What we’re reading:

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Podcasts

NYU’s Jay Rosen on the Membership Puzzle Project

This week, director of the Membership Puzzle Project Jay Rosen takes us through why membership could be the future of funding journalism, and what needs to be done to make it valuable to readers and publishers alike.

In the news round-up the team discusses Esquire’s controversy for controversy’s sake, how journalism can convince the public it’s relevant and useful, and ask what the future of Twitter might look like. Chris takes potshots at two beloved authors.

We’re reading:

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Podcasts

The Tip-Off’s Maeve McClenaghan on celebrating investigative journalism

This week, host and founder of The Tip-Off Maeve McClenaghan takes us through why it’s important to celebrate investigative journalism in an age of ‘fake news’ and limited resources for journalists.

In the news round-up, the team takes a deep dive into new ad-blocking stats, laments the closure of Teen Vogue in print, worries about Snapchat’s future and celebrates more paywall success. Audio glitches suspiciously kill a discussion on billionaire media owners.

What we’re reading:

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Podcasts

Dennis Executive Director Kerin O’Connor on The Week’s enduring appeal

This week, publisher of The Week Kerin O’Connor takes us through the reasons behind the magazine’s continued success on the newsstand, and how it encourages a relationship between it and its audience.

In the news round-up the Media Voices team talk about the Guardian’s membership success, the spectacularly frightening changes to the Facebook news feed, and ask whether we should be nice to the Duopoly. Listener beware, you’re in for a scare!

What we’re reading:

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Podcasts

Stylist Magazine’s editor-in-chief Lisa Smosarski on its circulation success

This week, Stylist Magazine’s editor-in-chief Lisa Smosarski explains how the title has managed to grow its weekly circulation at a time when much of the industry is experiencing print decline.

In the news round-up the gang butt heads over the Guardian’s new £42 million Venture Capital fund, argue about The Wall Street Journal’s new social media guidelines and agree that BuzzFeed UK’s success is a good thing (mostly).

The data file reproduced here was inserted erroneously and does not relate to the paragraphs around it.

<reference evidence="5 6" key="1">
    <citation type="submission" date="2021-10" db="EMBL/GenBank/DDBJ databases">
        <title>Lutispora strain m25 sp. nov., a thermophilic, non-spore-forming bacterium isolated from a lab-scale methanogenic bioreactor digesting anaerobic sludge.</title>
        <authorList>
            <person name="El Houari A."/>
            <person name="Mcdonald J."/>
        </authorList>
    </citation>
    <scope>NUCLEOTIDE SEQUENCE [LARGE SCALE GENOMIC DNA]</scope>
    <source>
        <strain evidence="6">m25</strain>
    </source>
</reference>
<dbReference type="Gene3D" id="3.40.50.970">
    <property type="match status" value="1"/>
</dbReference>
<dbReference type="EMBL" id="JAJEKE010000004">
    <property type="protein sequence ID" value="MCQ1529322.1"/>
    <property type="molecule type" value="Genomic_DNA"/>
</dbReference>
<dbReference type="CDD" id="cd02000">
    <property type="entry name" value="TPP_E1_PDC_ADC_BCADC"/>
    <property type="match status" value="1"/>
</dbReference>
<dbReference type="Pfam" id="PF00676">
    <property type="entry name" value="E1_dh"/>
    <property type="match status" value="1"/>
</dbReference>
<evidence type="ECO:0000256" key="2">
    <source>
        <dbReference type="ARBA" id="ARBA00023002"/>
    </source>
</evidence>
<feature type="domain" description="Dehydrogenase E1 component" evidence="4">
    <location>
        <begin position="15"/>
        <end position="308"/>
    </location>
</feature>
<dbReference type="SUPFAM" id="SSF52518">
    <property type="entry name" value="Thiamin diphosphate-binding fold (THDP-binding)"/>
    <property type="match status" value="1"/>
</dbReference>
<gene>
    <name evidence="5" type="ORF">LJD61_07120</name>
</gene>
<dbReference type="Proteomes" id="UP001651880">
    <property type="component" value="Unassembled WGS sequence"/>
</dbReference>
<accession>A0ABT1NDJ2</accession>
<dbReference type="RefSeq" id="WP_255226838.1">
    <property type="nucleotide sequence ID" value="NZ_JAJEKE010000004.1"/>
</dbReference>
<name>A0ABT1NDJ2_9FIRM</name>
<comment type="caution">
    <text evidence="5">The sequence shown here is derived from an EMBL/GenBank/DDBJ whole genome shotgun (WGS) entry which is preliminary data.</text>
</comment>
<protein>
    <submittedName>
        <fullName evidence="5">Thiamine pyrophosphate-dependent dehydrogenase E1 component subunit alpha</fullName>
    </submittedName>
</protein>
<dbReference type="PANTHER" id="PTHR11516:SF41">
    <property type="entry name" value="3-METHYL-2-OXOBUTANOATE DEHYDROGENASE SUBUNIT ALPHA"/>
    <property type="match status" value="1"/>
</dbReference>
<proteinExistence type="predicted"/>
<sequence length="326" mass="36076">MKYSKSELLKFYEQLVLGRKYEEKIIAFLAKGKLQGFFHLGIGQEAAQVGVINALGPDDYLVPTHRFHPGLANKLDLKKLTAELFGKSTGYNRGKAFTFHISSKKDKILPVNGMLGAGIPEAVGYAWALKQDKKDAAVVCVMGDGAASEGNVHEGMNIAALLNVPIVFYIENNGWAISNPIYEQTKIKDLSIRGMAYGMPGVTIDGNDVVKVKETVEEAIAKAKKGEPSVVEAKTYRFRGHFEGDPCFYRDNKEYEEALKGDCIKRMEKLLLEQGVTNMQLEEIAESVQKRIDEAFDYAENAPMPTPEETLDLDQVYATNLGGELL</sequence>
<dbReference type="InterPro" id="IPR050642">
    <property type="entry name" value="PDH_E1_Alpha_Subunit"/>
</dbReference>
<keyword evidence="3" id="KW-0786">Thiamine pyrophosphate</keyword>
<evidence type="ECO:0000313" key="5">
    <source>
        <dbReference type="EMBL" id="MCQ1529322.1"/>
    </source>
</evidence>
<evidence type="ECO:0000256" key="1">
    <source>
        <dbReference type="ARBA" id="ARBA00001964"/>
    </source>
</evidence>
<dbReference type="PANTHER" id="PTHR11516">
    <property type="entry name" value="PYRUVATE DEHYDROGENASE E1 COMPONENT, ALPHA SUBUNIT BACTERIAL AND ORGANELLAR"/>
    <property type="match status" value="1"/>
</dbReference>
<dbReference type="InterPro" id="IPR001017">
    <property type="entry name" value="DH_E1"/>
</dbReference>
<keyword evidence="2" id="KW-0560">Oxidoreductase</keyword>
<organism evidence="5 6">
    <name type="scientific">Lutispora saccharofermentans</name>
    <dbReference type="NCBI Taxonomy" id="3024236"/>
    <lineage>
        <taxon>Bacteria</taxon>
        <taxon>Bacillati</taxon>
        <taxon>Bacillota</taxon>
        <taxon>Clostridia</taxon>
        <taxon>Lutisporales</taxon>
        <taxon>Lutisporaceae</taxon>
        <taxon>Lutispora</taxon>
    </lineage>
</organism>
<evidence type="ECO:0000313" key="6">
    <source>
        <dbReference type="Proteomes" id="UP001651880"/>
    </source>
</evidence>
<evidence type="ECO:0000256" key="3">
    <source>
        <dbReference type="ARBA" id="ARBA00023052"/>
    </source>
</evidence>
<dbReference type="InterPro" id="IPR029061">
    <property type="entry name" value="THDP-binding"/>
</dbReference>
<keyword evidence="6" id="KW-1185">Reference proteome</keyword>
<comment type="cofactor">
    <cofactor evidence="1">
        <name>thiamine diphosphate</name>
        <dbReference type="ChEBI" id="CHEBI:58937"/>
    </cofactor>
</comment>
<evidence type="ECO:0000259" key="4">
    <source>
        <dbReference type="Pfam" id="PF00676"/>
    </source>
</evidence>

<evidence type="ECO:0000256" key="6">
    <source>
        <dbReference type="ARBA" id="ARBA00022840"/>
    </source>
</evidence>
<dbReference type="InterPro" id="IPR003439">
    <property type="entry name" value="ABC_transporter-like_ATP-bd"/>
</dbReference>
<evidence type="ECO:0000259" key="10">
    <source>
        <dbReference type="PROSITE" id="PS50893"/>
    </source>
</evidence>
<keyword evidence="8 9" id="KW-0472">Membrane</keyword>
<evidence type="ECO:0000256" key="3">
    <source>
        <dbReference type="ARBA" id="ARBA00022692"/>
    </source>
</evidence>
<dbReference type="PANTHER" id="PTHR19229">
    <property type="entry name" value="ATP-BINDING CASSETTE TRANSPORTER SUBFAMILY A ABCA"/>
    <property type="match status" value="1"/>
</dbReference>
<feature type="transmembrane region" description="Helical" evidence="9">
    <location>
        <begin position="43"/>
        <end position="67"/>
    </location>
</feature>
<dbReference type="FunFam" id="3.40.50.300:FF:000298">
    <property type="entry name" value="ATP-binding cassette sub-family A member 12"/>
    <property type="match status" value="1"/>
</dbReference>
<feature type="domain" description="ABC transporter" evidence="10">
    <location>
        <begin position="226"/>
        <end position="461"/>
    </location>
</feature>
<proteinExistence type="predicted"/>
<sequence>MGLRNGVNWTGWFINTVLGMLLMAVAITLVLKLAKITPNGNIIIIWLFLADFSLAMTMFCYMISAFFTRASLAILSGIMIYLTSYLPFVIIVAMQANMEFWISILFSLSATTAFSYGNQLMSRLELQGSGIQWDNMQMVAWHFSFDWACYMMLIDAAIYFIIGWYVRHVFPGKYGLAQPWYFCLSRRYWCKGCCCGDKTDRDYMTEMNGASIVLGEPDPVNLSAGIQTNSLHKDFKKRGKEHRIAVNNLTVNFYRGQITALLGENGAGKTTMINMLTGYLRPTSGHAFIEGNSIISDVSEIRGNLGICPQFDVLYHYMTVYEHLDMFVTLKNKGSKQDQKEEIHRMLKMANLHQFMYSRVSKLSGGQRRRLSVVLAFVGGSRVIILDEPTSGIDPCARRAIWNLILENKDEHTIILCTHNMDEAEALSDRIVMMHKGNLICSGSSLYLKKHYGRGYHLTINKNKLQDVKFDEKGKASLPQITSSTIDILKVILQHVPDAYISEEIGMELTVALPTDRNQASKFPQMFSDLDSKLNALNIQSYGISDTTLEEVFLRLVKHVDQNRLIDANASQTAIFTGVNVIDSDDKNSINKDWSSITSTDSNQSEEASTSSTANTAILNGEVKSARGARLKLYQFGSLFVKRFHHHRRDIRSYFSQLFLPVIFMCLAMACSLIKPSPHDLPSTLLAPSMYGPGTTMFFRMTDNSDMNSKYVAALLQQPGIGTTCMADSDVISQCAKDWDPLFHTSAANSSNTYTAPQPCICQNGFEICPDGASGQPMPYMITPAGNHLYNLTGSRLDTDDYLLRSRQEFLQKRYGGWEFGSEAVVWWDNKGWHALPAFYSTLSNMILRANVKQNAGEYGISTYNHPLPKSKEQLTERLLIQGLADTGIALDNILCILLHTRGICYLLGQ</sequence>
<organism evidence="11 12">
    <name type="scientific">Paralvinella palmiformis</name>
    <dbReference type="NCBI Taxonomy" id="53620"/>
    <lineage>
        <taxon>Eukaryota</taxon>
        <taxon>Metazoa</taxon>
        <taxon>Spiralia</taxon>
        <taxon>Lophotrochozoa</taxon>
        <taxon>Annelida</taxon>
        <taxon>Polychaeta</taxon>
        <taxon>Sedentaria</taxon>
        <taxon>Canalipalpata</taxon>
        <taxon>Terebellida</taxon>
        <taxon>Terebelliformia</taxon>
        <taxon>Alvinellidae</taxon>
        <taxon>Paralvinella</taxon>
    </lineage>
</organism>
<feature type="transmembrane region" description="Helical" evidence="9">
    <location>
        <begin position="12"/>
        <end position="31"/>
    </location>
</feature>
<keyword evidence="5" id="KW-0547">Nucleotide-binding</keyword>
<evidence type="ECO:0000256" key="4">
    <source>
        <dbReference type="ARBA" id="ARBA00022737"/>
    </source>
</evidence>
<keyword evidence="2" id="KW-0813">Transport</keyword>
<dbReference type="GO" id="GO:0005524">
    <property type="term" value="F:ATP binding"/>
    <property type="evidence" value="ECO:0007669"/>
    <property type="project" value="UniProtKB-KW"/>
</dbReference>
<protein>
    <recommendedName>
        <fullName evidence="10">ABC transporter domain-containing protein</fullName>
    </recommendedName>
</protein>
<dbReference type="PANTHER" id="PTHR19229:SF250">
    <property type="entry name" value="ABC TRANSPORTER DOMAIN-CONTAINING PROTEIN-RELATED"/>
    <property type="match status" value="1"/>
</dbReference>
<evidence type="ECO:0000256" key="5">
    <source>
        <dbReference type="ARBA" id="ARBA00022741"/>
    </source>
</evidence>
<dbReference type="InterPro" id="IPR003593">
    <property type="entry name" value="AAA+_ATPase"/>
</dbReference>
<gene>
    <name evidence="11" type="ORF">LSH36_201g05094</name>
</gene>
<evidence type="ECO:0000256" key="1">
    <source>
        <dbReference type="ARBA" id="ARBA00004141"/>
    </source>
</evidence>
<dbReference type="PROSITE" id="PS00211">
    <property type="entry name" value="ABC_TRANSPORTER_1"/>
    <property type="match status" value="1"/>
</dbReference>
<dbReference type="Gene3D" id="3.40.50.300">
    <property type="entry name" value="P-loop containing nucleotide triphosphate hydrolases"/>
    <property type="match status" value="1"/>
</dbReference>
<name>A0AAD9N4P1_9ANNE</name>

What we’re reading:

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Podcasts

University of Oregon’s Damian Radcliffe on local journalism in the Pacific Northwest

In this week’s episode, the University of Oregon’s Carolyn S. Chambers professor in journalism Damian Radcliffe takes us through his latest report into local journalism in the Pacific Northwest.

In the news round-up, the gang discuss strict new NYT social media guidelines for journalism, Facebook COO Sheryl Sandberg’s statement on moderating news content, and whether publishers should ‘punish’ audiences who come in through social. We can’t stop making analogies; we’re like sharks who just have to keep swimming.

What we’re reading:

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Background music courtesy of Nicolai Heidlas Music via SoundCloud -@nicolai-heidlas
Podcasts

Future’s Rock titles Editor in Chief Scott Rowley on covering rockstar deaths

This week Scott Rowley, Editor in Chief of Future’s rock titles, takes us through how his magazines responded to death of Tom Petty in real time, and why he believes reporting on rock star deaths is devolving into a “bun fight”.

In the news round-up, the gang discuss Glamour magazine moving to a bi-annual publishing schedule, whether Google and Facebook failed in the wake of the Las Vegas shootings, and whether Rupert Murdoch is really publishing’s White Knight (no). Esther imitates a sheep.

We’re reading:
Why objective journalism is a misleading and dangerous illusion
– Is ‘guerrilla war’ being waged on news broadcasters?
If journalists take sides, who will speak truth to power?